Robert Bain, an independent consultant, discusses the folly of being seduced by availability payment mechanisms for PPP roads.

The Macquarie Infrastructure Group (MIG) labels itself "one of the largest private developers of toll roads in the world", a claim substantiated by the fact that this particular infrastructure fund operates nine separate assets in six different countries. One of these assets alone is a 2,200km toll road network in France.

However, MIG’s recently released full-year financial results made for sobering reading. Valuation write-downs were this year’s theme. Westlink M7 (Australia) down from A$802m (US $668m) in 2008 to A$359m in 2009; Chicago’s Skyway and the Indiana Toll Road (USA) down from A$236m to A$148m and A$344m to A$98m respectively; while the UK’s M6 Toll skydived from A$2.2bn to A$412m.

The whole portfolio suffered a 40% drop in asset value, crashing from A$8.6bn to A$5.1bn in just one year. The reason? Traffic performance that failed to match expectations features large. And Macquarie is not the only toll road operator to be suffering in the current climate. But before we declare that the model is broken, as some would have us believe, let’s be very clear about which model we’re referring to.

For sure, the strategy of buying infrastructure assets, gearing them up then flipping them into satellite funds (and showing accounting profits through upward revaluation) while collecting fees along the way – that particularly aggressive strategy has taken a hammering. And the shallow realities of other creative approaches to financial engineering based on frankly unrealistic traffic and revenue forecasts have also been exposed by the credit crunch. But toll roads per se? Let’s be careful not to throw the baby out with the bath water.

The knee-jerk policy reaction in certain circles has been to look to remove traffic risk from the equation and promote availability or performance-based payment regimes in place of the traditional user-paid toll road model – even when the business case for stand-alone, self-financing facilities stacks up (or is certainly worthy of close examination). This is shortsighted. It substitutes infrastructure paid for by the user for facilities which rely upon long-term state support.

It is also indicative of a debate that conveniently confuses financing with funding for short-term political gain. PPP roads of all shades are financed by private sector investors. The critical difference between (a) user-paid and (b) availability or performance-based (or shadow toll) roads is that users fund the former and the state funds the latter. Procurement policy discussions across Europe, Australasia and elsewhere too often focus on financing solutions whereas, in the USA, the emphasis is correctly) on funding solutions. It’s no coincidence that American interest in availability, performance or shadow toll constructs is low.

There is a danger that the high-profile shenanigans of some of the more aggressive players in the toll road sector mask the fact that many private sector traditional tolling operations around the world remain successful. Their sponsors are more realistic about debt capacity, dividend policy, cash generation (and possible volatility) and more focussed on the long-term play. That is certainly one reason for pausing before assuming that the user-paid toll road model is dead.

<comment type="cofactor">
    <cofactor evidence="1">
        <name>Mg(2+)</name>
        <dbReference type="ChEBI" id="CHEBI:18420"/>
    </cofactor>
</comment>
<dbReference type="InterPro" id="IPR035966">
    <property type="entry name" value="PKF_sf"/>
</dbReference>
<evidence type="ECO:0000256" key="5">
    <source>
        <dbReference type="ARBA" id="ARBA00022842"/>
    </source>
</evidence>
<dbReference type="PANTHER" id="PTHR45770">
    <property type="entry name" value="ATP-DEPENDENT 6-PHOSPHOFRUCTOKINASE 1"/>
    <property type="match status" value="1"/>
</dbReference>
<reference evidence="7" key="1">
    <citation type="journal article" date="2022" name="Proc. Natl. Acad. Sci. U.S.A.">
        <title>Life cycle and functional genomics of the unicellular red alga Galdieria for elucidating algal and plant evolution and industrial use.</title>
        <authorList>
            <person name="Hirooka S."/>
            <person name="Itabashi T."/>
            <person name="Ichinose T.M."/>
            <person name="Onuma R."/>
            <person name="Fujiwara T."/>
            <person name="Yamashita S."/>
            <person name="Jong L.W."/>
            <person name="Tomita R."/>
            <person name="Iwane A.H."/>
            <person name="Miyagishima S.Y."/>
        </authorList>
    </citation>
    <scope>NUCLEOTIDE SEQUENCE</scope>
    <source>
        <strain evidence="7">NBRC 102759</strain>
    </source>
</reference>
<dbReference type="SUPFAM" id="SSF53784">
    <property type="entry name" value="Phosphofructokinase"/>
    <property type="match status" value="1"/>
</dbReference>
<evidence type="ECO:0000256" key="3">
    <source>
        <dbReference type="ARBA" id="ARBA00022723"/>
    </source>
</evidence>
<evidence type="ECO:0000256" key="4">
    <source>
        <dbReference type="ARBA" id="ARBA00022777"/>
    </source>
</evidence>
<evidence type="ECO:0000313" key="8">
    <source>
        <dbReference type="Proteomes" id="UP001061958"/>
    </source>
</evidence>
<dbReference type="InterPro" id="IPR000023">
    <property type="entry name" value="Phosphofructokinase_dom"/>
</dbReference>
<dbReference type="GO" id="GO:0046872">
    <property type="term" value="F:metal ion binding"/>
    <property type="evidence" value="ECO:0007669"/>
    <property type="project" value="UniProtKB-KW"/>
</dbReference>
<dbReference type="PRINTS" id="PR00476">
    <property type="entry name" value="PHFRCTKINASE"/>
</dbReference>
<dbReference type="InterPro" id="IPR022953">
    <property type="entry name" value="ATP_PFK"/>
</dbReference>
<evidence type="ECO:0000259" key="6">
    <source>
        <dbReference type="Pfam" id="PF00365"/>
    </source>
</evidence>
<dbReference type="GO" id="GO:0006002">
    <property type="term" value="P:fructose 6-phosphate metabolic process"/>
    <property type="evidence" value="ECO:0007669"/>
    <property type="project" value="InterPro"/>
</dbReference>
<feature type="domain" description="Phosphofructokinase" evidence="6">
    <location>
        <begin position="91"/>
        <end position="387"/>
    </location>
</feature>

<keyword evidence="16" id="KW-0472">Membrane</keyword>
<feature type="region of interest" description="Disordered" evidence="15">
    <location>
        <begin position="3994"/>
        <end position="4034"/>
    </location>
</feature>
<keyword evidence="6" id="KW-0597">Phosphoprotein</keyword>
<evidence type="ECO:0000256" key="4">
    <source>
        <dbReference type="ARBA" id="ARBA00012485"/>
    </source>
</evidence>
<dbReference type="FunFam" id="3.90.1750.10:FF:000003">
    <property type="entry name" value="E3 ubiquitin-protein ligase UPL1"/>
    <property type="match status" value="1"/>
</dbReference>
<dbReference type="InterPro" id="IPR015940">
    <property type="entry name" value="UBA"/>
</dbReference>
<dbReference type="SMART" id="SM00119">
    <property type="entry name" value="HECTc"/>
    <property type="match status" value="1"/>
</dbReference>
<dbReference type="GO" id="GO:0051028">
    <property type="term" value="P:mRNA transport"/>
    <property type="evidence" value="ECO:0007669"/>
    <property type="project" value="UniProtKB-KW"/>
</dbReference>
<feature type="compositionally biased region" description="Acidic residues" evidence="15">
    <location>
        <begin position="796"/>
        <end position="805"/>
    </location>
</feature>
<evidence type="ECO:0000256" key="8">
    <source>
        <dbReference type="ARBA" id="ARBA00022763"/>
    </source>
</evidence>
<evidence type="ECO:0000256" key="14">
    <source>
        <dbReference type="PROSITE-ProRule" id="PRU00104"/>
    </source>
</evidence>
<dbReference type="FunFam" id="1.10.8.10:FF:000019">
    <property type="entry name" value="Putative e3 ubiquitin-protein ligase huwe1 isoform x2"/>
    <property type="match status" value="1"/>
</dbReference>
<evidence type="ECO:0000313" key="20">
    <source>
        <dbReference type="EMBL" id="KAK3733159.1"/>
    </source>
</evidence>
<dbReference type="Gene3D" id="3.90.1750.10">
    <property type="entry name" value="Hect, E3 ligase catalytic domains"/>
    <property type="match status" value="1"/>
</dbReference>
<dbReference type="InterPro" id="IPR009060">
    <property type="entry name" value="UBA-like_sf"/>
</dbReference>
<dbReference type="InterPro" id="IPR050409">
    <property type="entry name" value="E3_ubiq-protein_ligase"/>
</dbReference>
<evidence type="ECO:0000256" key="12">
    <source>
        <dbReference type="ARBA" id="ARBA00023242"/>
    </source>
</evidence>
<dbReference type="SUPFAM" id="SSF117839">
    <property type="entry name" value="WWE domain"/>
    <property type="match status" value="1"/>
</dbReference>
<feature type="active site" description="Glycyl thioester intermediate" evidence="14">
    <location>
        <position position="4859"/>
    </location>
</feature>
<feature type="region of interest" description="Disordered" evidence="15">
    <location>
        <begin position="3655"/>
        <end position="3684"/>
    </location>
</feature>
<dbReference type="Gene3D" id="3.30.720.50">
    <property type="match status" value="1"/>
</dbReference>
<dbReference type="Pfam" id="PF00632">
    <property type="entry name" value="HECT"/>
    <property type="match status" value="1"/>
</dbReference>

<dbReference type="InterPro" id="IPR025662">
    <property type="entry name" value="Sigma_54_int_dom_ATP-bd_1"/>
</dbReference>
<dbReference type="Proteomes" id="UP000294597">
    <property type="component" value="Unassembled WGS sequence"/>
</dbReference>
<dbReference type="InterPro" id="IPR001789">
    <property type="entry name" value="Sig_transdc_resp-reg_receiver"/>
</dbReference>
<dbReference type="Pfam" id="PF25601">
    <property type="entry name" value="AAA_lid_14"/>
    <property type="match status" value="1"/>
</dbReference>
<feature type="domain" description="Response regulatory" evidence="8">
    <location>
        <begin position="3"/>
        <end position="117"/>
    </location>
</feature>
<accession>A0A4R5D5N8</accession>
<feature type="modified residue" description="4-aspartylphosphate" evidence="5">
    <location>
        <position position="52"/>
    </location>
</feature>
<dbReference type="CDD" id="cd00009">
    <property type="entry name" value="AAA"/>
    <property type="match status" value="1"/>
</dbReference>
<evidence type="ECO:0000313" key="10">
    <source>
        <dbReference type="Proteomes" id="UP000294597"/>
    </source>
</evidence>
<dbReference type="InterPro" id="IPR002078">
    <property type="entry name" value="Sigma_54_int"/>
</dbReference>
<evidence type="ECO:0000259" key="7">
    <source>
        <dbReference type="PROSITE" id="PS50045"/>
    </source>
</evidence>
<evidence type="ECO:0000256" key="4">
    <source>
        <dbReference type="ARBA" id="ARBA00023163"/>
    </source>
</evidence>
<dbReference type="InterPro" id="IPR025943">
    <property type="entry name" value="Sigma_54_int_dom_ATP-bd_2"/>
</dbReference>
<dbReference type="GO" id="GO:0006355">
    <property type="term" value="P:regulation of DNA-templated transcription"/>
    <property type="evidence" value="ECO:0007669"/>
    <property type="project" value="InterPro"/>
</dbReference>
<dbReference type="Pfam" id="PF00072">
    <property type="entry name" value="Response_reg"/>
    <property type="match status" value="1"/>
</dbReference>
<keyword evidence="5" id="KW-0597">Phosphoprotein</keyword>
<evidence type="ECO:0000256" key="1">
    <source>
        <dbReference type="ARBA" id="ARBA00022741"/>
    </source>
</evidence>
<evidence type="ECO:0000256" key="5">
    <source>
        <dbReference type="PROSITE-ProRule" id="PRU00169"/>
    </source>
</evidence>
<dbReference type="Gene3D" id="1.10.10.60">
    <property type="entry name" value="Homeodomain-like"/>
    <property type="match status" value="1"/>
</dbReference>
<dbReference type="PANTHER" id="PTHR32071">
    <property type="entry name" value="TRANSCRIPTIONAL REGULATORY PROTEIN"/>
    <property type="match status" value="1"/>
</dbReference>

However, the bigger picture involves promotion of the market-based concept that drivers should pay at the point-of-use and acknowledgement that the current approach to paying for strategic highway infrastructure in most countries – tax funding – is fundamentally flawed and simply unsustainable. Despite the head-in-the-sand behaviour of many politicians, there is (and has been for many years) a growing recognition that road pricing in conjunction with commercialisation of the sector is the way to pay for roads and road usage, manage the asset base and direct investment.

The economic arguments in support are irrefutable. And user-paid toll roads play a vital role in this context, demonstrating the consumer response to price, the applicability of various tolling technologies, the efficiencies of private sector operations and the importance of whole-life costs (and associated maintenance provisioning). If road pricing is inevitable – and many believe it is – then today’s toll roads provide answers to some of the big, practical questions that will face the architects of national road user charging schemes in the future.

The alternative is that road investment remains subject to ever-changing political whims and centralised planning, disconnected from consumers who place little value on road usage ("because they’re free") and assume that traffic congestion is a natural phenomenon – not simply the inevitable consequence of incorrect pricing.

And, in concert, policy-makers continue with their narrow, short-term focus on availability or performance-based road concessions, seemingly oblivious to the mounting future funding commitments that state-reimbursement concessions entail.

Some time back, Portugal got into difficulty because of the aggregate level of payments required to support its shadow toll motorways. In the UK, estimates suggest that the M25 DBFO scheme will bring the Highways Agency’s PFI-related obligations up to nearly 40% of its budget – supporting just 17% of its network. In Spain, state-reimbursement PPPs are starting to impact on public sector credit ratings.

Standard & Poor’s recently assigned a negative outlook to the Autonomous Community of Madrid (AA+) because servicing PPP debt now accounts for 60-75% of its spending – severely constraining future expenditure flexibility.

Commentators have labelled the phenomenon ‘silting-up’. That’s what happens when you buy infrastructure, such as roads, on the government’s credit card, rather than exploring what consumers might actually be willing to pay for premium facilities like user-paid toll roads.